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Talk to me about x-types


Ben_O
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I have the chance to purchase a 2002 x type.

It's nice condition but an mot failure.

Here are the failures and advisories.

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It's done 163,000 miles and is a 2.0 manual.

Interior is mint and it's just had a load of bodywork done.

Wheels are poor.

Doing the work doesn't concern me. I just don't know anything about them and if it's worth the effort.

Price is £230 which is what the scrapman has offered.

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cheers

Ben

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I don't know anything about them really. 

But it depends on how rotten that subframe is and how much of the advisories are just arse covering or is it a car that's neglected and had big jobs put off until tomorrow... 

If it needs a boatload of brake work, new tyres, a subframe and some suspension joints then it's costing more than one with a clean MOT already. 

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I am not really into moderns, but I have enjoyed the X types I have driven, and they are nice cars to be in.   From what I have seen of the way they are built while doing various jobs on them, I would avoid that one.  Some of that work is going to be a right faff.  They are really not worth restoring unfortunately.  I would look for one with an MOT that you can enjoy.

 

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I had a 53 plate 2.5 estate for a few years .

At that price and fail sheet you will be in it for many times your purchase price to fix.

Mine had 2 OS front wheel bearings and I offer it to WBAC a a rear suspension Bush had failed and the whole back end had to come apart to replace it. They penchant for the tracking to go out on the front if you showed it a speed bump mine was done  4 or 5 times while I had it and it trashed the contin on kt on 10k miles. 

 

Comfy ride tho nice not mega sporty handling. 

 

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It's 11% Mondeo, but putting that aside, that's a mixed bag fail.  Subframe needs work, but the sills don't?  Failing the brake fluid, when they can't even take off the cap is always sus. Just because it needs tyres and time with 163000 under its belt would make it an uneconomic fix.  Plus I wouldn't use that tester again.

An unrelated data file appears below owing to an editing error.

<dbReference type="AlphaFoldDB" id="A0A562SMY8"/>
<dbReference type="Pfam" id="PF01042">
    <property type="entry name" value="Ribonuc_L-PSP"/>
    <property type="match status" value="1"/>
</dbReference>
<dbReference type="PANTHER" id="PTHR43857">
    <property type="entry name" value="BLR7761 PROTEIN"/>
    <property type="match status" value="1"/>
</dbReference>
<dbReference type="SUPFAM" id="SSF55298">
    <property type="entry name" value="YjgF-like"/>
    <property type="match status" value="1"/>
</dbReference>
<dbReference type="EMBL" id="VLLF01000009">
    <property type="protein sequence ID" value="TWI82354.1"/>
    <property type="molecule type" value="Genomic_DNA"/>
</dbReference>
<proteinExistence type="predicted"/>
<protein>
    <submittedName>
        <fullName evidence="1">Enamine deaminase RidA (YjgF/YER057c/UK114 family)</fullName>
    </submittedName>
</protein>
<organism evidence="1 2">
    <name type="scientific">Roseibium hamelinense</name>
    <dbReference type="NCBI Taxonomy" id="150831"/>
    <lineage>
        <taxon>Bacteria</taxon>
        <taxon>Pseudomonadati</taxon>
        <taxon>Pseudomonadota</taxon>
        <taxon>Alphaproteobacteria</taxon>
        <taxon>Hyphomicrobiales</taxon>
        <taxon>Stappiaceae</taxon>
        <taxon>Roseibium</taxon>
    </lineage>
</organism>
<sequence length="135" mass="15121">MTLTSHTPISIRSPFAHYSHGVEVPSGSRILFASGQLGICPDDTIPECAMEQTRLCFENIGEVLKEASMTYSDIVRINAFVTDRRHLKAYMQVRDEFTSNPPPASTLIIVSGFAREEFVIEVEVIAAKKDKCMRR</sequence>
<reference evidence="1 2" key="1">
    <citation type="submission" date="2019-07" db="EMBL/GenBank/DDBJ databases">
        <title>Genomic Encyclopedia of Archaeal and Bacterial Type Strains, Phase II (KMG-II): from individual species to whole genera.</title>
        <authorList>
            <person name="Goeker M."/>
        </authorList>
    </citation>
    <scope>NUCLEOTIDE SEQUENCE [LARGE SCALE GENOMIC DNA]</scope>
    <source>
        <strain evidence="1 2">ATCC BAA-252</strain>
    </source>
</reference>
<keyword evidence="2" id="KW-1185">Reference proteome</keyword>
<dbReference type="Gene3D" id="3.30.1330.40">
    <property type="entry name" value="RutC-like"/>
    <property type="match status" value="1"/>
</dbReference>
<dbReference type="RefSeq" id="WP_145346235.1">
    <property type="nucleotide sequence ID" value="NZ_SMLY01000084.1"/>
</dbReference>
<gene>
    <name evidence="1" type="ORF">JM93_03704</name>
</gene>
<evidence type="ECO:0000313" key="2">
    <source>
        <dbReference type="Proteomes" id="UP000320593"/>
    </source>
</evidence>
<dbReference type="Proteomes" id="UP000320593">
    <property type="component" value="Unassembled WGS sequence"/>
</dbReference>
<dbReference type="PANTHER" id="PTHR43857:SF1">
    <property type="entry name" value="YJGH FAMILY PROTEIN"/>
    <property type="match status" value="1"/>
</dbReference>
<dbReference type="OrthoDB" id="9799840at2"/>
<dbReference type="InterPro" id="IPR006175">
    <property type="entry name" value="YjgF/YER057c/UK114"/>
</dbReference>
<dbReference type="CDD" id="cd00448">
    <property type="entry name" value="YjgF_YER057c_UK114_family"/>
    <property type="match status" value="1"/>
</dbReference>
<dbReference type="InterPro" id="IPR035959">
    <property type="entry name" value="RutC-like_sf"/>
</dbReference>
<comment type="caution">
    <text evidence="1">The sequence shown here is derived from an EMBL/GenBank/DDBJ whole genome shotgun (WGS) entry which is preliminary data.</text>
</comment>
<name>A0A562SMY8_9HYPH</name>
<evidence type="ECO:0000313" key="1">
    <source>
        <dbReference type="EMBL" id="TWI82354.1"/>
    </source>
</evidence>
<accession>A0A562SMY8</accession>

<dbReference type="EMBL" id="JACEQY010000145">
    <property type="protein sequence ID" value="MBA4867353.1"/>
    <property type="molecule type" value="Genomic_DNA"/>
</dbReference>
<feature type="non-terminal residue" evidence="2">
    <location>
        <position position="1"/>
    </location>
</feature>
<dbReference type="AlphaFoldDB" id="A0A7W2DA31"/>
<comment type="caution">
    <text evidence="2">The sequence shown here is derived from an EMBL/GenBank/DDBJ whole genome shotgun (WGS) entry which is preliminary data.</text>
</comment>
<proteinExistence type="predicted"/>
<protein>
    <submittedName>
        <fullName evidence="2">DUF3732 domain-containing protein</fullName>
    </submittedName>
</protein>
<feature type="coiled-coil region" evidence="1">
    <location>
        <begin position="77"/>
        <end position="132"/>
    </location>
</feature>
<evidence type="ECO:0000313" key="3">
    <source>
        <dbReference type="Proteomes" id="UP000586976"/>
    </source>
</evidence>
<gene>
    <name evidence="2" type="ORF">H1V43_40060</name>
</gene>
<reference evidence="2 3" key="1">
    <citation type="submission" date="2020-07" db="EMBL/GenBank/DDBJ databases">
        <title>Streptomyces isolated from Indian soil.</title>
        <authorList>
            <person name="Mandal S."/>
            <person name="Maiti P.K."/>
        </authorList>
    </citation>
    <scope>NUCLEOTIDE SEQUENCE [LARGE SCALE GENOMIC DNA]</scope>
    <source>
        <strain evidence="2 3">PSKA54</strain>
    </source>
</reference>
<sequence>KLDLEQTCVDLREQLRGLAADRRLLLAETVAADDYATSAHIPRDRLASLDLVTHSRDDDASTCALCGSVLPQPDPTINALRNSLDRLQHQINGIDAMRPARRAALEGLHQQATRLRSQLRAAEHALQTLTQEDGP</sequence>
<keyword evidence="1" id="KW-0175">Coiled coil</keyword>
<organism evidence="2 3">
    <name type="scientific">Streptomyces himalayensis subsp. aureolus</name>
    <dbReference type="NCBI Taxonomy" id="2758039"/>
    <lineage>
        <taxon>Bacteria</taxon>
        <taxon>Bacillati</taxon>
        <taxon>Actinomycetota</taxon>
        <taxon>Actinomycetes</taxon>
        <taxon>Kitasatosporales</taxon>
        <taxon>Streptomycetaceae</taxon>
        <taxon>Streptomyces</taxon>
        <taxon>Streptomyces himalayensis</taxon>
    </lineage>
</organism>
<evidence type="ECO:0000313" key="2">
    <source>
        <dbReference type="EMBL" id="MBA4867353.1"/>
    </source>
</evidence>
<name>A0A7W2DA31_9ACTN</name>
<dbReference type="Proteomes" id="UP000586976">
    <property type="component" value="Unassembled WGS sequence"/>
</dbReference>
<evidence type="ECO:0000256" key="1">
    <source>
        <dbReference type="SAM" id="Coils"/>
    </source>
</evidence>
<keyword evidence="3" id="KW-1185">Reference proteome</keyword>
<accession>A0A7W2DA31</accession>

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Thanks for all the comments guys.

Really useful info.

The mot tester is a friend and colleague and he says the rear frame can be welded. The advisories for rust on the floors is minor and can be cleaned and treated.

The repairs are only going to cost my time plus front brakes and tyres so cost isn't really much of of issue.

I am interested to hear about what they are like as it would be to replace my c180 so I don't want to end up with a car that's just going to cause me problems throughout ownership.

I am considering just letting it go over the bridge though after reading opinions above. It's not a car that's been on my radar, it's just something that caught my eye when I saw how clean it is.

I'll give it half hour on the ramp tomorrow after work to see how bad it is and then decide.

 

Cheers so far for the comments.

Ben

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Behind those sill covers will be metal with all the strength and integrity of a dry weetabix. 

Im assuming the rear subframe is pure Mk3 Mondeo, if that’s the case dont bother welding it, chuck it away, lifting the rear subframe out is piece of piss on a Mk3. Before I did anything I’d take those sill covers off. Then make a decision. 

Is it the 2.0 diesel? 

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My brother’s has a dubious looking front subframe which wasn’t visible when he bought it because of the undertray.

Not a bad car per se and rust aside seems rather jolly in  an Arthur Daley sort of way. That’s a truly intimidating litany of borkage though so I’d look for a better one if i were you.

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1 hour ago, sutty2006 said:

Rust. All of it. 
 

I used to love diesel mk3 mondeos but wouldn’t touch one now for fear it’s on its last legs.